European Union finance ministers removed two countries from the “tax haven” blacklist. The lucky states are the United Arab Emirates and Marshall Islands. The two countries have implemented reforms required to comply with the EU requirements concerning tax residency information exchange. While the UAE have overhauled their system, the Republic of the Marshall Islands has been temporarily moved to the so-called grey list. They are still working on “bleaching” their economic reputation in the eyes of the EU. The UAE were famous for their economic zones and lack of corporate taxes, this being extremely appealing for companies looking to avoid the taxes. As of now the UAE have reviewed the operating principles of their banks in what concerns information exchange and customer identification.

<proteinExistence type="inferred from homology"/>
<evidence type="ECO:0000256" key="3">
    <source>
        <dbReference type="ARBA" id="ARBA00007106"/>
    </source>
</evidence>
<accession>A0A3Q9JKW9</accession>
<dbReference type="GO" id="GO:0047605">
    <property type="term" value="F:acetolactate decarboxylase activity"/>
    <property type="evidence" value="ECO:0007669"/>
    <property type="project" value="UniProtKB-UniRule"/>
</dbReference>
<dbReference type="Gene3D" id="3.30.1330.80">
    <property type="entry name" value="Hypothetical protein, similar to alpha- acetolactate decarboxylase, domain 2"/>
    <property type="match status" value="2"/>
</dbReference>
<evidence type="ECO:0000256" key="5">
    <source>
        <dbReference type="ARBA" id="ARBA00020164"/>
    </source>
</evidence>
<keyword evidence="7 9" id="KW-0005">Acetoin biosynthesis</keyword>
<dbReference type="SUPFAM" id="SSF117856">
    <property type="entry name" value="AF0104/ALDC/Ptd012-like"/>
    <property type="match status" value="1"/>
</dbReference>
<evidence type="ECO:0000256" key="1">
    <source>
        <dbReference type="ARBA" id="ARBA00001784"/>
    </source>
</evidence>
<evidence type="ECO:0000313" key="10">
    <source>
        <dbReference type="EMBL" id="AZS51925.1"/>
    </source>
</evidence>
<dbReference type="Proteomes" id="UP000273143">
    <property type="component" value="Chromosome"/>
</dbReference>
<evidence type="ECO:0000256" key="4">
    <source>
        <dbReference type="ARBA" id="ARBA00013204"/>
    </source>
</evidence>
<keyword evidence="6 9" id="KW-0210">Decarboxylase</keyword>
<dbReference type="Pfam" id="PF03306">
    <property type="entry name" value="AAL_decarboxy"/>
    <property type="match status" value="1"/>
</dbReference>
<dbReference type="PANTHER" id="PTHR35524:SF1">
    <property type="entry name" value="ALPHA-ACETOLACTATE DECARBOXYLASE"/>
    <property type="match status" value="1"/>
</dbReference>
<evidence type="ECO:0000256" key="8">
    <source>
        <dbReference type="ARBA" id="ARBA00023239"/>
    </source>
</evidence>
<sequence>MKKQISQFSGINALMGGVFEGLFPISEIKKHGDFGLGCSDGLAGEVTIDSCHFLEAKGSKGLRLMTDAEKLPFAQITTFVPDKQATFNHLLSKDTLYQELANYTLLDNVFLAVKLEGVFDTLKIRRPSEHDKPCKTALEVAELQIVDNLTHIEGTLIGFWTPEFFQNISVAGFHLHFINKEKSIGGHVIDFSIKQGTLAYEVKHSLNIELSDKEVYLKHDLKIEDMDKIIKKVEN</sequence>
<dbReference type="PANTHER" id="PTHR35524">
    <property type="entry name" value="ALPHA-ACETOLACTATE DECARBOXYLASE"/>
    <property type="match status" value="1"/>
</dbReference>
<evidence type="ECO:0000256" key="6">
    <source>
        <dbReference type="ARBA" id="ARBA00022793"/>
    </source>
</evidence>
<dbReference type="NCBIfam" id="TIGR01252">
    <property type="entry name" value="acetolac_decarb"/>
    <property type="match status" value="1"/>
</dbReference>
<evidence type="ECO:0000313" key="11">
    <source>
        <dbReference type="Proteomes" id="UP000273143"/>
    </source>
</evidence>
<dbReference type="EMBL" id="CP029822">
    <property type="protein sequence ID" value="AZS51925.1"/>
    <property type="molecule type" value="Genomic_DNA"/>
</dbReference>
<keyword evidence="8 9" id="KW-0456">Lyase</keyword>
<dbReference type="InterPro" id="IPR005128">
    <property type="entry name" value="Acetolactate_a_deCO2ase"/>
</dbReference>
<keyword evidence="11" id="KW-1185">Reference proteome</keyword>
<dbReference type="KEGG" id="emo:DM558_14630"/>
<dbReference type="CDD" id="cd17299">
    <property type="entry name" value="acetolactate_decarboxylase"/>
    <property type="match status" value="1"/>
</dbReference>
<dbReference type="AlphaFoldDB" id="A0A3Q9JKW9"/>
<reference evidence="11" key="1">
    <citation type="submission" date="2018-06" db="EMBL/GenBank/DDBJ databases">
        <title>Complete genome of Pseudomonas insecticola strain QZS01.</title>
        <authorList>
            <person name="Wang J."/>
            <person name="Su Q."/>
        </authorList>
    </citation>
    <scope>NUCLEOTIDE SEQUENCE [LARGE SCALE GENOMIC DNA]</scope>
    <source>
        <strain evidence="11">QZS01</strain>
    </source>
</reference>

One may remember that in 2017 the European Union stepped forward to create grey and black lists of countries failing to cooperate with the EU on the prevention of tax avoidance. Companies from those countries are banned from setting up accounts with European banks, and all banking transactions with EU states are subject to enhanced monitoring. These measures make doing business more complicated and cause damage to the listed countries’ reputation. The above lists are reviewed continuously, with the listed countries’ status changed depending on their actual cooperation with the European Union and implementation of specific instructions. The EU blacklist currently covers nine jurisdictions: Belize, Guam, Fiji, Samoa, American Samoa, Oman, U.S. Virgin Islands, Trinidad and Tobago, and Vanuatu. The grey list includes Anguilla, Turkey, Jordan, Palau, Curaçao, Vietnam and the above-mentioned Marshall Islands. They still have work to do to enhance their tax transparency.
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